"Dear newlyweds," he said, "I offer the heartfelt wish that you learn to pray together, so that your love be ever truer and lasting."
Praying together as a couple - ah...yes. My wife and I just celebrated our 14th wedding anniversary, yes, fourteen years and seven children later we are the models of Christian parenthood and marital bliss - right? As it is with most "ideals" we are no where near attaining anything slightly resembling sanctity and bliss, but we do try, at least occasionally!
As newlyweds, fresh out of the fire of Steubenville we had high ideals inspired in us by the likes of Steve Wood and Scott Hahn. We were going to take the world by storm through our little family. We were going to be hardcore saints dedicated to life, love, and the pursuit of holy poverty. We went to confession before our wedding, danced to Christian music at our reception, and prayed upon our marital bed on our honeymoon. We were young and strong and full of foolish notions as to what life would dish out. Within a year we couldn't even talk about the faith, let alone pray together.
After our courtship being so full of prayer and centered around the faith, we found ourselves a year into marriage completely lost when it came to sharing our faith. When my wife would speak of her prayer time or of some aspect of the faith it was like I was hearing a Sherpa from Mongolia speak about the trails heading to his favorite hunting spot...I just couldn't understand or process what she was saying. I am guessing it was much the same for Katie, but more like the Sherpa was a deaf-mute.
Over the past 14 years we have had grande moments of prayerful exaltation, but the daily grind is something completely different. We have through caution to the wind and packed all our belongings and moved across the country based upon what we thought God wanted us to do... and yet we still struggle with hearing His Voice everyday. Prayer is such a personal thing. It is such a powerful thing. It is such a misunderstood thing. Prayer is like going for a walk with a friend to a nearby lake - some like to take notes along the way, some like to quietly listen as their friend speaks, some like to speak more than listen, some like to just hold hands and walk along quietly, some like to run to the lake, while others like to leave the beaten path and ramble along slowly. Marriage is ultimately learning to do all of these things with the beloved, together.
In Our Lord's wisdom He has given us the Holy Mass. Of course, for the prayerful couple, this is the Source and Summit of all their other prayer. How do we pray together at Mass as a couple? Mostly we just juggle children, try to keep as many of them as we can from either leaving the pew, cracking their head on the pew in front of us, and generally keeping the peace as we attempt to witness the greatest Act of Worship. This in itself is a powerful lesson for us. At Mass we are not trying to control the Act of Worship, but rather are embracing the Act of Christ's worship of the Father. We "assist" at Mass through our joining of our hearts and minds to Christ's. Praying together as a couple starts here, and ends here.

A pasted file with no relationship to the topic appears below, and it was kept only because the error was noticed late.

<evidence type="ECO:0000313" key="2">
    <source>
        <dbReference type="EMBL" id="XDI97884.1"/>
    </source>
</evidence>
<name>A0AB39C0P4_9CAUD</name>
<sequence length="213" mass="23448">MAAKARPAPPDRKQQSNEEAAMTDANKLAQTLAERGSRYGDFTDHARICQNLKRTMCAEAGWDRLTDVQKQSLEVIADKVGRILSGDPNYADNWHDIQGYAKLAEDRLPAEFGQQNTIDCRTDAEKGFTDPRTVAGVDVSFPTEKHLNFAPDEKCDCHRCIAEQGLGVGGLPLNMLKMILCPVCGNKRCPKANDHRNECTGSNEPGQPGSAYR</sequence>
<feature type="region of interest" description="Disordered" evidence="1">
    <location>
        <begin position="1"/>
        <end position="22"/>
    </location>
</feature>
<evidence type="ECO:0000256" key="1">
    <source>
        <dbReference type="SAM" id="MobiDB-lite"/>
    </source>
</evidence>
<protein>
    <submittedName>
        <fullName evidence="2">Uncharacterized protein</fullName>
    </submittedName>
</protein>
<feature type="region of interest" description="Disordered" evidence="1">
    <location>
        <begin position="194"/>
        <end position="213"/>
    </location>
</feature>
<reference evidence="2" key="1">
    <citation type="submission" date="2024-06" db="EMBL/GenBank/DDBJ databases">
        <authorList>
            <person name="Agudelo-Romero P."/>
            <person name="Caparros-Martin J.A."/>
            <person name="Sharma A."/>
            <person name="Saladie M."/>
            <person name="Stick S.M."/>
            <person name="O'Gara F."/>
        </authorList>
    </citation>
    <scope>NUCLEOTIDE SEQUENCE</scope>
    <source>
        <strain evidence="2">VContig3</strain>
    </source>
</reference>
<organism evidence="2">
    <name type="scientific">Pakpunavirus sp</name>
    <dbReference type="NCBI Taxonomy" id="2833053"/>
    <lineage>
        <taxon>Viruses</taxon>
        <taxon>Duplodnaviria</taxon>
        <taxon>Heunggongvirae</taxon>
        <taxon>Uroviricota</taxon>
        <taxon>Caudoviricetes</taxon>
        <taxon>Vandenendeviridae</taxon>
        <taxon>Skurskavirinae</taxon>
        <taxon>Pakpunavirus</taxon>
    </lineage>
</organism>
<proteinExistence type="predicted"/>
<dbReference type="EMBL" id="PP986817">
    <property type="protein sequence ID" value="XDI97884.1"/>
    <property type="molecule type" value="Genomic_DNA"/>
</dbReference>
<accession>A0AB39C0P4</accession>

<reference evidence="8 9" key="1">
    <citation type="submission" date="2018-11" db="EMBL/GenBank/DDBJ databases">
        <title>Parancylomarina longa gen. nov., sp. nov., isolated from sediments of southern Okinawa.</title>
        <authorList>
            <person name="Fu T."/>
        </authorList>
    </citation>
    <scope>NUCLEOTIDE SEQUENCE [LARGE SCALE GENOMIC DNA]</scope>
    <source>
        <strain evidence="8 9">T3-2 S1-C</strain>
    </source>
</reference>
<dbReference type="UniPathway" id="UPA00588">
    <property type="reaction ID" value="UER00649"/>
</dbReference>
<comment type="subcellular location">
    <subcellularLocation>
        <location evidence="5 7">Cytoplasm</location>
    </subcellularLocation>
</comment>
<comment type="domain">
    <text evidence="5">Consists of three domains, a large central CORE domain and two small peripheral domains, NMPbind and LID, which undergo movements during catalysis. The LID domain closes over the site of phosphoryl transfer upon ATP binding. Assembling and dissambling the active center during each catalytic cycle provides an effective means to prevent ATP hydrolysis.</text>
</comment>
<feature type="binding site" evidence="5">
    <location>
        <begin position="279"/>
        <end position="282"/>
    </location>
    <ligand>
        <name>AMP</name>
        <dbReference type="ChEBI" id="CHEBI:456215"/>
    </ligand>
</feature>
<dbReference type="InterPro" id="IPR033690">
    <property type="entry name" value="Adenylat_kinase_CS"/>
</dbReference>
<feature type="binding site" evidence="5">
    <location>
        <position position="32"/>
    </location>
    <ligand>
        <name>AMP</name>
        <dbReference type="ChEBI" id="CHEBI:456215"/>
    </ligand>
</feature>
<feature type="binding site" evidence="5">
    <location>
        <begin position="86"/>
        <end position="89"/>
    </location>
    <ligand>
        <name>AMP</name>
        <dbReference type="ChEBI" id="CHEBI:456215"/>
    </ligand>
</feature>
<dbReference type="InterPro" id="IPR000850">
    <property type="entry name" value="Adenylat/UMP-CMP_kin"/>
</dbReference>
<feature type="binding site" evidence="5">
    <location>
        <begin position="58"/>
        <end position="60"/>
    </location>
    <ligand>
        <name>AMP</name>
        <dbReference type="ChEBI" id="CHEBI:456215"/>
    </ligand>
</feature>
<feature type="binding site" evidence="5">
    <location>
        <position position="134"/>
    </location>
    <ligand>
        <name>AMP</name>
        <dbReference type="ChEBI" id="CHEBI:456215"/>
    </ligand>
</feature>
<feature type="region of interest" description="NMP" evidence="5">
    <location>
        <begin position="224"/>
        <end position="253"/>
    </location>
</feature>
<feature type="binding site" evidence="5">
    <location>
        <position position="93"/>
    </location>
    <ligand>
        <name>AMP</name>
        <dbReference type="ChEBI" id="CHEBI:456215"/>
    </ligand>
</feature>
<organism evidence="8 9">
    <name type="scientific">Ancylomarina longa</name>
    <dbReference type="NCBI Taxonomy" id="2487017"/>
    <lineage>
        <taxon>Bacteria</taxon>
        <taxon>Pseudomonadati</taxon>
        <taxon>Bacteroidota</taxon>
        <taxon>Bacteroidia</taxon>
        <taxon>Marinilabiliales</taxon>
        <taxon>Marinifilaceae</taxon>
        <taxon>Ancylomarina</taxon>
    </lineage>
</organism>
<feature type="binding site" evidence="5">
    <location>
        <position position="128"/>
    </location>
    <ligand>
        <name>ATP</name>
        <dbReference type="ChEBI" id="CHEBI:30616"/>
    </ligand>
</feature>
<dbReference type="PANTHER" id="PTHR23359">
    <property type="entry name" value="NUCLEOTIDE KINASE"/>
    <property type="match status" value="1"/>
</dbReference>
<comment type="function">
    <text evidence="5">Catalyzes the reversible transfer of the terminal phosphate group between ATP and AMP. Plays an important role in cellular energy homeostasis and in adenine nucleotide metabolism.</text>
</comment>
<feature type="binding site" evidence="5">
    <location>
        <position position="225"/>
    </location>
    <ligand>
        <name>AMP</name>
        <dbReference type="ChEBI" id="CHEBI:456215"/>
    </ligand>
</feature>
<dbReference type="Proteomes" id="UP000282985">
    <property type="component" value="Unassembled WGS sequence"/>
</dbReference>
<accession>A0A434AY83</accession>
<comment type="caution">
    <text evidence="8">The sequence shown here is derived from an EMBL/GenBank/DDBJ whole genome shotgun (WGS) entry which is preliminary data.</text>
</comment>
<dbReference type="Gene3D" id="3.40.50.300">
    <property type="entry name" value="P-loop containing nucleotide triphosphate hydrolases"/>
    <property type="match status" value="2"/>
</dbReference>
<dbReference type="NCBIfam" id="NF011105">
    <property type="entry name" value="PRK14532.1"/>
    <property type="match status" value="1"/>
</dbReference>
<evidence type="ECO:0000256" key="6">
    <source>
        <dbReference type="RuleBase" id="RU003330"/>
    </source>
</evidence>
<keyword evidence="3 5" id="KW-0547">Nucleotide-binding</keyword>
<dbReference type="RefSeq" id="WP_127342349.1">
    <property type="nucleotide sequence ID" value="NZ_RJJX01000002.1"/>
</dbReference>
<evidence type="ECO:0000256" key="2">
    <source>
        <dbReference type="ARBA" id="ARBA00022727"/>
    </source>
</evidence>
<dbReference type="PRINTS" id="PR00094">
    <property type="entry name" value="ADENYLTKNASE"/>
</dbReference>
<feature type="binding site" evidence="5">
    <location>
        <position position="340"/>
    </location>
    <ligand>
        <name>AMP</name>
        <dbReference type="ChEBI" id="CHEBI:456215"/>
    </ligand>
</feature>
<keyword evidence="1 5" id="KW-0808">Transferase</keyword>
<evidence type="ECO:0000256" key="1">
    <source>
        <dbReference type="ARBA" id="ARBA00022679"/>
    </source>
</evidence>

Here are a couple lessons we can learn from the Holy Mass:
1. Prayer is both internal and external - it requires mind and body. Prayer starts with the rote and regular, which gives the space and opportunity for rich internal prayer.
2. While we are all different and have different ways of praying, communal prayer is required to join our acts of praise together. The fact that the Holy Mass includes nothing spontaneous gives us comfort by allowing us a framework to come to know Christ. We could never come to really love our spouse if his/her personality changed on a daily basis. Regular, standard ways of praying as a family bring comfort in routine.
3. Spiritual fruit from Holy Mass requires constant tending. The saints say that one should start to prepare for their next Holy Mass as soon as one leaves the church. In other words, all of our spiritual life culminates at Mass, but it is also the start of our spiritual life. It is the same with our spousal relationship. The "garden" must be tended daily, lest weeds and lack of water destroy it.
4. There must be an "Alter Christus" to offer the act of worship. At Holy Mass, the priest acts in the place of Christ and makes Him present. In the home, the father must take the leadership role as catechist and familial priest. He must model the faith first, for his wife and children to follow. He should lead all prayers, at least as much as possible. This is a challenge, no doubt, but the fruit is worth it.
The framework given to us by the Church can free us from the constraints of having to "make up" prayers and para-liturgies in the home, but it does not allow us to be lazy. Prayer oftentimes has to start as an act of work before it can become an act of worship. Praying together as a couple and family can be a challenge to overcome, but I believe this is why our gentle Pope Benedict is asking us to do it: it is a sacrificial act that ultimately bears fruit through faithfulness. We are not all the same, nor are we supposed to be...it is bearing with one another and praying throughout life that "love be ever truer and lasting!"